A train explosion on Sunday evening blew out windows and sent a chemical stench across downtown Houston.
The shock from the blast could be felt as far as a mile and a half away.
Houston Independent School District board member Diana Dávila had just finished watching the Rockets playoff game with her family when they heard the loud boom.
About two minutes later, she could smell something acrid.
"We didn't let my nieces and nephews play basketball outside afterward," Dávila said. "Not until we knew what it was, and the smell was gone."
When Houston firefighters arrived at the scene, the Union Pacific conductor told them the materials on the car were "nothing hazardous," according to Capt. Ruy Lozano.
Thirty minutes later, Union Pacific explained that the car held lithium ion batteries on the way to San Antonio for recycling. The cause of the explosion is still under investigation.
Union Pacific spokesman Jeff DeGraff said the batteries are not hazardous, and air monitoring after the incident found nothing toxic. But safety data says lithium fumes are irritants to lungs, eyes and throats.
No shelter in place was issued to nearby residents, and no notifications were sent to the public about what happened.
Dávila and her family didn't know details until her nephew pulled up some news on social media 40 minutes later.
Air Alliance Houston is backing a bill in the state legislature to create a system of push alerts to mobile phones during any chemical incident that would "substantially endanger human health or the environment."
Right now, the decision on when to alert the public in the immediate aftermath is left to local agencies. Federal regulations require companies to report toxic releases over certain amounts to the appropriate agency but do not mandate immediate public disclosure in an emergency.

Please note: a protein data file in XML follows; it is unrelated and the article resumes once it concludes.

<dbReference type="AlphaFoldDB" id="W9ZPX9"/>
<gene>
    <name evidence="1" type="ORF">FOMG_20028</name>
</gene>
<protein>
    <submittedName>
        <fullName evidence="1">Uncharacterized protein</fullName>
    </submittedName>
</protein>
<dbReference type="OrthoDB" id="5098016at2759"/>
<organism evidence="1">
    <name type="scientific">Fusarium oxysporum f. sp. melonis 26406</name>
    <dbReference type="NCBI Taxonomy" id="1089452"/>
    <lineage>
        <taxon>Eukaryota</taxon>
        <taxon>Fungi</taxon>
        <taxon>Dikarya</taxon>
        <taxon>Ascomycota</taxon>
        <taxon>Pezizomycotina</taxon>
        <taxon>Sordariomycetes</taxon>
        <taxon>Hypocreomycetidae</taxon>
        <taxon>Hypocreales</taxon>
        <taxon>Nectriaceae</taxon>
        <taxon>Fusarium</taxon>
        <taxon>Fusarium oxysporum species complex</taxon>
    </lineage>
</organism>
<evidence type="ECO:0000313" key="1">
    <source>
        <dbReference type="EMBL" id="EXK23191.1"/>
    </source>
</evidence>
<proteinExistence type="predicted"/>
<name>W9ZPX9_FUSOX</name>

"It's going to happen again," Air Alliance outreach director Leticia Ablaza said. "We just feel like we're in the dark on the companies utilizing the railroad and what materials are being shipped."
A Houston Chronicle investigation last year found that city officials have no idea what's being transported through Houston, as no government agency tracks what's coming and going on the highways and rails.
The city also has no control over when and where hazardous materials are transported on rail routes.
Federal regulations leave that decision to rail carriers.
"We do have the discretion to select the most efficient route," DeGraff said. "The other option is putting it on trucks going on 610, I-10, and all around. Rail is the safest way to carry it."
When rail companies do move hazardous materials, they are under no obligation to notify authorities. Air Alliance Houston is urging people to seek medical attention if they have symptoms. Union Pacific is asking those affected by the explosion to call 281-350-7390 to make a claim
HOUSTON - KHOU 11 found cleanup crews on the 1200 block of Chapman Monday afternoon picking up the debris from a train car explosion.
Inside of the nearly half dozen industrial-sized dumpster containers were the remnants of the burned shipment of recycled lithium-ion batteries, electronics and laptop computers.